The Three Pillars Of An Effective Cybersecurity Plan

2019-08-02 by Max Emelianov

Cybersecurity isn’t simply a matter of installing a firewall and calling it a day. It’s an ongoing process. Go in without a plan and you’ll certainly regret it. Here’s how you can ensure that when you devise your cybersecurity approach you do things right. 

Too often I see businesses taking a laissez-faire approach to cybersecurity. They install a firewall, maybe an antivirus solution, and then call it a day. The notion that they might suffer a data breach - that a criminal would even wantto target them - never even enters their mind.

Obviously criminals lovethat. 

The truth is cybersecurity isn’t something you can simply ignore. It’s an ongoing thing. And if you’re going to keep your corporate assets and customer data safe - both from criminals and the well-meaning ignorance of your own employees - you need a plan. 

Here’s where to start. 

Secure Infrastructure

Security by design is a concept you need to familiarize yourself with. Your networks should be designed in such a way that any suspicious devices can be immediately air-gapped - if indeed they can connect at all. All systems and software should be patched the moment updates become available, and access to critical assets should be strictly controlled.

Beyond making sure your infrastructure is secure, you’ll also need the proper tools. Security investments such as EFSS, network monitoring solutions, authentication platforms, and AI-driven security tools all fall under this umbrella. Depending on your budget, you should invest in the following:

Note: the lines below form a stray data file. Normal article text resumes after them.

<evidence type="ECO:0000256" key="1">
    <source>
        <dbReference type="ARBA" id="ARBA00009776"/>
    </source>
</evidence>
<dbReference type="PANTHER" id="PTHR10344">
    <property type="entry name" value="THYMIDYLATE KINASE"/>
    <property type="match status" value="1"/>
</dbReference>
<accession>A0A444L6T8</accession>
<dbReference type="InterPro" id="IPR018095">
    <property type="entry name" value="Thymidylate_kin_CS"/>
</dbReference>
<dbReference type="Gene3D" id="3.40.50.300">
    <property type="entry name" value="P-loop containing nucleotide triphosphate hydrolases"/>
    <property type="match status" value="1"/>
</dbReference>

• Threat detection and mitigation

  • Standards enforcement

  • Device and endpoint management

  • Lifecycle management

  • File sharing and security

  • Antimalware for both email and servers

  • Email DLP

  • Backup


How are cyber-threats documented within your organization? How will employees respond to an incident such as a data breach or a critical system failure? What should an employee do in the event of a lost or stolen device?

These are questions you need to answer, and which need to be accounted for with your security processes. You need to know what risks your business faces, and how to address those risks. At the minimum, you should implement policies for the following: 

  • Acceptable use

  • Access to corporate assets, both digital and physical

  • Lifecycle management for all software and hardware

  • Change management

  • Information security

  • Remote access

  • Email and communication

  • Crisis response, disaster recovery, and business continuity

  • Passwords

  • Onboarding of new hardware or software

And most importantly, these policies all need to evolve alongside the cybersecurity landscape. 


Your employees are your most valuable asset, but they are also your most significant security risk. To mitigate this, you need strong training programs in place to ensure your staff knows, understands, and follows protocol. Beyond that, you need to work with end-users when developing and deploying security solutions.

The days when IT was the sole gatekeeper of what an employee could do on the corporate network are far behind us. It is imperative that, when developing security processes or deploying new infrastructure, you account for the needs of your users. Security solutions should be created or chosen with user enablement in mind - they should make an employee’s life easier, or at least be unobtrusive enough that they do not interrupt workflows. 

A Firm Foundation

Ultimately, your goal is to keep your business safe. With strong processes, a people-first approach, and the right infrastructure, you’ll be set. Good luck!

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Max Emelianov

Max Emelianov started HostForWeb in 2001. In his role as HostForWeb’s CEO, he focuses on teamwork and providing the best support for his customers while delivering cutting-edge web hosting services.

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